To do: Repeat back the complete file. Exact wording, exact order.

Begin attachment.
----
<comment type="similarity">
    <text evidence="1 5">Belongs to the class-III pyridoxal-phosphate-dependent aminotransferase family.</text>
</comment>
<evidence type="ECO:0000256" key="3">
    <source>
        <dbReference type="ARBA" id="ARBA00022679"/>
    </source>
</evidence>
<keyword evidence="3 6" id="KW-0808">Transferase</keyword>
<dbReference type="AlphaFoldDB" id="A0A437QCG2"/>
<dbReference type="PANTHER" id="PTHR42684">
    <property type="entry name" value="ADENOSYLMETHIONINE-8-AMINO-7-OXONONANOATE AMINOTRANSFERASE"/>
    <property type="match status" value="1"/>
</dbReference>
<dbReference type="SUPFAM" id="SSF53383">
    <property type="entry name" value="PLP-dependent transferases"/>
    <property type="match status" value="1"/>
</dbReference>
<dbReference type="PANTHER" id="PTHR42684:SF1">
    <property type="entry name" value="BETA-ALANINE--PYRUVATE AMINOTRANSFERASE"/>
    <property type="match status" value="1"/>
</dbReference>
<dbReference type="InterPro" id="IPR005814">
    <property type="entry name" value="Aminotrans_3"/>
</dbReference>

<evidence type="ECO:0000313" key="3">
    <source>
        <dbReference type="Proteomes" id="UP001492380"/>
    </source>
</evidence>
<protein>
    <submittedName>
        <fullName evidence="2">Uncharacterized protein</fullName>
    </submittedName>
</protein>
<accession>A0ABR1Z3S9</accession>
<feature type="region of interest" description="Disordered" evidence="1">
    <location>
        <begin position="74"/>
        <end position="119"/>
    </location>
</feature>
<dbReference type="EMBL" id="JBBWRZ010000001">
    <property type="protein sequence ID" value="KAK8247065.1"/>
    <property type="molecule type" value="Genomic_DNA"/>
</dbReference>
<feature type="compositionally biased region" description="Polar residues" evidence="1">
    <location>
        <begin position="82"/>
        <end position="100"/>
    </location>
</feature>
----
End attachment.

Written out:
<comment type="similarity">
    <text evidence="1 5">Belongs to the class-III pyridoxal-phosphate-dependent aminotransferase family.</text>
</comment>
<evidence type="ECO:0000256" key="3">
    <source>
        <dbReference type="ARBA" id="ARBA00022679"/>
    </source>
</evidence>
<keyword evidence="3 6" id="KW-0808">Transferase</keyword>
<dbReference type="AlphaFoldDB" id="A0A437QCG2"/>
<dbReference type="PANTHER" id="PTHR42684">
    <property type="entry name" value="ADENOSYLMETHIONINE-8-AMINO-7-OXONONANOATE AMINOTRANSFERASE"/>
    <property type="match status" value="1"/>
</dbReference>
<dbReference type="SUPFAM" id="SSF53383">
    <property type="entry name" value="PLP-dependent transferases"/>
    <property type="match status" value="1"/>
</dbReference>
<dbReference type="PANTHER" id="PTHR42684:SF1">
    <property type="entry name" value="BETA-ALANINE--PYRUVATE AMINOTRANSFERASE"/>
    <property type="match status" value="1"/>
</dbReference>
<dbReference type="InterPro" id="IPR005814">
    <property type="entry name" value="Aminotrans_3"/>
</dbReference>

<evidence type="ECO:0000313" key="3">
    <source>
        <dbReference type="Proteomes" id="UP001492380"/>
    </source>
</evidence>
<protein>
    <submittedName>
        <fullName evidence="2">Uncharacterized protein</fullName>
    </submittedName>
</protein>
<accession>A0ABR1Z3S9</accession>
<feature type="region of interest" description="Disordered" evidence="1">
    <location>
        <begin position="74"/>
        <end position="119"/>
    </location>
</feature>
<dbReference type="EMBL" id="JBBWRZ010000001">
    <property type="protein sequence ID" value="KAK8247065.1"/>
    <property type="molecule type" value="Genomic_DNA"/>
</dbReference>
<feature type="compositionally biased region" description="Polar residues" evidence="1">
    <location>
        <begin position="82"/>
        <end position="100"/>
    </location>
</feature>